A discussion about the implications of President Biden’s executive order on the review of critical supply chains with two experts from Kroll Inc.: Daniel Hartnett, associate managing director with the Compliance Risk and Diligence Practice, and Stacy Scott, managing director in the Cyber Risk Practice.
The actual outcome of the Biden executive order will depend on the manufacturing sector in question, says Hartnett. Not all will be directly affected; the order targets a total of 10 supply chains that are considered most critical to U.S. national and economic security.
Within those areas of scrutiny, cyber risk will be a major focus. But the exercise could itself heighten the chances of attack against the communications infrastructure of those industries under study. “When you’re put under the spotlight,” says Scott, “the bad guys are seeing it as well.”
The biggest weakness in manufacturing supply chains to be revealed by the coronavirus pandemic was a lack of visibility into multiple tiers of suppliers, Hartnett says. “It’s not knowing who’s in the end-to-end supply chain, and where they’re located.” Secondly, companies became aware of an excessive concentration of suppliers within particular geographies. A disruption affecting one part of the world therefore ends up having an outsized impact all the way through the supply chain.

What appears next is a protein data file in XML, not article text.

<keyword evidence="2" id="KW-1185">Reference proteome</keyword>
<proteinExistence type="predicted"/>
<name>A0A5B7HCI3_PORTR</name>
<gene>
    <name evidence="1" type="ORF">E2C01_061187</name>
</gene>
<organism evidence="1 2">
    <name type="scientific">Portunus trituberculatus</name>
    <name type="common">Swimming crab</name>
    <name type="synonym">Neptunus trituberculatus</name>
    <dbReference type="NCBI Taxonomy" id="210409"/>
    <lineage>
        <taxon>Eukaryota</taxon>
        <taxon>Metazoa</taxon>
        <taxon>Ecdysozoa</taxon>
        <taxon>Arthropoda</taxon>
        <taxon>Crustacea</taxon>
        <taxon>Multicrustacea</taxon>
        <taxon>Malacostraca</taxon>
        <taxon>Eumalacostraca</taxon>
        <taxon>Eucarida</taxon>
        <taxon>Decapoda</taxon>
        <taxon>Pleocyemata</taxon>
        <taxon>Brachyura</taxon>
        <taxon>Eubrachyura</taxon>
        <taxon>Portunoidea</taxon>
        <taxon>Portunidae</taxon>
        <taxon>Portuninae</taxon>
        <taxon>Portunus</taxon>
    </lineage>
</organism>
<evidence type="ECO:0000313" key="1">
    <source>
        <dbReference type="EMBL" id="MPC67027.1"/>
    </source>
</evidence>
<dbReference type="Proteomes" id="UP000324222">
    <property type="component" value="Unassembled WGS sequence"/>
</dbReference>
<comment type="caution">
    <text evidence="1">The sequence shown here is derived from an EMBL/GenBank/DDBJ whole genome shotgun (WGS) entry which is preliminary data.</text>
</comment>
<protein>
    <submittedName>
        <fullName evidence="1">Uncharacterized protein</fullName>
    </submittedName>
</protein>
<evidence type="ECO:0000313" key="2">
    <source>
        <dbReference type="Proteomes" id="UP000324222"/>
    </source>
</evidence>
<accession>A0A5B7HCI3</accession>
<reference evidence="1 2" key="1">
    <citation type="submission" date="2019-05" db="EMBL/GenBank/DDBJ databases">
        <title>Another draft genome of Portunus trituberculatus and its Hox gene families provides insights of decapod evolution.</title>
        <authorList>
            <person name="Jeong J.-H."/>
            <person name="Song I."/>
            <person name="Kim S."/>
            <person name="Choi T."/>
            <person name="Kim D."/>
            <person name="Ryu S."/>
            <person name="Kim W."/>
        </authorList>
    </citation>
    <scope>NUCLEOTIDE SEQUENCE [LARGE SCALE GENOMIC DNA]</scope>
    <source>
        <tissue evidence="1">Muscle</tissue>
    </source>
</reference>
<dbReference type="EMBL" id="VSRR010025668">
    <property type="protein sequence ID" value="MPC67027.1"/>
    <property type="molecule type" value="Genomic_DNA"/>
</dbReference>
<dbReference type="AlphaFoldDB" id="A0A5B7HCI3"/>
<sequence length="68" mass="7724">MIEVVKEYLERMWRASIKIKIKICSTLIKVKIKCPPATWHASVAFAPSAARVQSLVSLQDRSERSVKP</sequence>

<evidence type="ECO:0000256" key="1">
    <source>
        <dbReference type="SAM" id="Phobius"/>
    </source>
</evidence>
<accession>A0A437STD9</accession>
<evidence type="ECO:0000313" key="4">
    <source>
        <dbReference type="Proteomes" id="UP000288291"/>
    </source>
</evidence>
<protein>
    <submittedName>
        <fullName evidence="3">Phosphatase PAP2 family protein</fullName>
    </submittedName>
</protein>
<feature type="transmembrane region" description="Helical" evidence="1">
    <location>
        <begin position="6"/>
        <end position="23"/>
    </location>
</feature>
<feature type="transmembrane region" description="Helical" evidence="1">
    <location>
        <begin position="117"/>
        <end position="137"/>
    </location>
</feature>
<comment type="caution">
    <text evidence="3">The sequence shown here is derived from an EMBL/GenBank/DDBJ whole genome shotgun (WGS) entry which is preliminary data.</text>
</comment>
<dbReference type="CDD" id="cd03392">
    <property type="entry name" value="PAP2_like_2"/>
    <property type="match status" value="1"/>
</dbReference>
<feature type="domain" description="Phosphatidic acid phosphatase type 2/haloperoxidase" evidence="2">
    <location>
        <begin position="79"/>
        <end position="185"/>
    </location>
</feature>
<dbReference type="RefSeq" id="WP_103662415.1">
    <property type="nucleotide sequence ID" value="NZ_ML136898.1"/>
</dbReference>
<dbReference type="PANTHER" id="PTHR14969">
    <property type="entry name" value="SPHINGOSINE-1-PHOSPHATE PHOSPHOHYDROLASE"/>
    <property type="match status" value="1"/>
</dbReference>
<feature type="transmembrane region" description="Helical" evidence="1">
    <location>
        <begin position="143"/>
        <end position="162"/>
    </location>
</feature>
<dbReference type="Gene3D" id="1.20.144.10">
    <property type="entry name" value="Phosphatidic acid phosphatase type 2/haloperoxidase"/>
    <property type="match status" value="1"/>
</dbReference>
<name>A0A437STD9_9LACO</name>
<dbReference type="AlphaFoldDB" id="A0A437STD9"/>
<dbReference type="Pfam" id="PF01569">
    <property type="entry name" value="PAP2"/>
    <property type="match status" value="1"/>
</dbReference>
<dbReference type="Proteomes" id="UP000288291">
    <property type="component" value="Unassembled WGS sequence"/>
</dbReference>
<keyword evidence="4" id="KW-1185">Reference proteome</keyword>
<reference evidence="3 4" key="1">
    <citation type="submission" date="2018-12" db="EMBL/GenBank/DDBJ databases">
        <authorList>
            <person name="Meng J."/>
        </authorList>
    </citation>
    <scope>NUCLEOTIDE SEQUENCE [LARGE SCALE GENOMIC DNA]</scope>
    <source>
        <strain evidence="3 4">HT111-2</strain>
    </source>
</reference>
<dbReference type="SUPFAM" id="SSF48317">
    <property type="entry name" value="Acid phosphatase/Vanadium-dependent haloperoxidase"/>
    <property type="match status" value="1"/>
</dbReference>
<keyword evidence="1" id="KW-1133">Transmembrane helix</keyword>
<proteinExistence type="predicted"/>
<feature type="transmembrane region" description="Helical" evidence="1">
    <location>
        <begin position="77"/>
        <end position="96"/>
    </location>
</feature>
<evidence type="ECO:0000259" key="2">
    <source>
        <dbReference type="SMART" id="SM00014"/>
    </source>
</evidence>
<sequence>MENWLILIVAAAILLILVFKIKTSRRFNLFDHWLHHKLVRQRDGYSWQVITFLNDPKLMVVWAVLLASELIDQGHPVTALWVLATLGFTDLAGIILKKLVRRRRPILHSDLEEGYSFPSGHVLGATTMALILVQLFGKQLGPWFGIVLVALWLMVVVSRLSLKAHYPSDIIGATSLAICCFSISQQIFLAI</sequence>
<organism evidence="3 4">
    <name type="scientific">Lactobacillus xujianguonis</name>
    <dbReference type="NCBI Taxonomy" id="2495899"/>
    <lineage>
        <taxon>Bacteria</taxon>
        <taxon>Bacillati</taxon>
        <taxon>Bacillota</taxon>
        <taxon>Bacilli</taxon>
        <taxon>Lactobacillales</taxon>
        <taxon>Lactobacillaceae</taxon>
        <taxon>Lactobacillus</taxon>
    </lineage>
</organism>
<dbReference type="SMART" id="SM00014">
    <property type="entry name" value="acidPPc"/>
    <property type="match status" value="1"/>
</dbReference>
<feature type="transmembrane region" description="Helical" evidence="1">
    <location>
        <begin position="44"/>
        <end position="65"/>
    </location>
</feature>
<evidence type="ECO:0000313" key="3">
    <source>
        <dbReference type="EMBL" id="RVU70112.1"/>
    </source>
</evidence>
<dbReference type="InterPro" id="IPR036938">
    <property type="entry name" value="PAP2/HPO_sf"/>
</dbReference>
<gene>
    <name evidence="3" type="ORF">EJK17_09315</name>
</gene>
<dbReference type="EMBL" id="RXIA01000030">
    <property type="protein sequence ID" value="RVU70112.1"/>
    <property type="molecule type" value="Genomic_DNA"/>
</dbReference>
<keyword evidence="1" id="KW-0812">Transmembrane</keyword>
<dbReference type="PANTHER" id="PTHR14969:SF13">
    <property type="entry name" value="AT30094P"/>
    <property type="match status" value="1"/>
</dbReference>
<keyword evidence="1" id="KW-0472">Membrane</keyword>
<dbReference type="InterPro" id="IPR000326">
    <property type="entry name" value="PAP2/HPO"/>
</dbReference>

Such lack of visibility extends to having inadequate information about the cyber-robustness of sub-tier suppliers, Scott says. That’s made more difficult by the reluctance of suppliers to share sensitive information about their level of security controls. “It’s one more place where information is out there to get into the wrong hands,” she says.
Hartnett says the pandemic and subsequent economic freefall taught supply chains four lessons: the need for better visibility, stronger communications, a proactive approach to risk management, and the importance of prioritizing risk across the organization.
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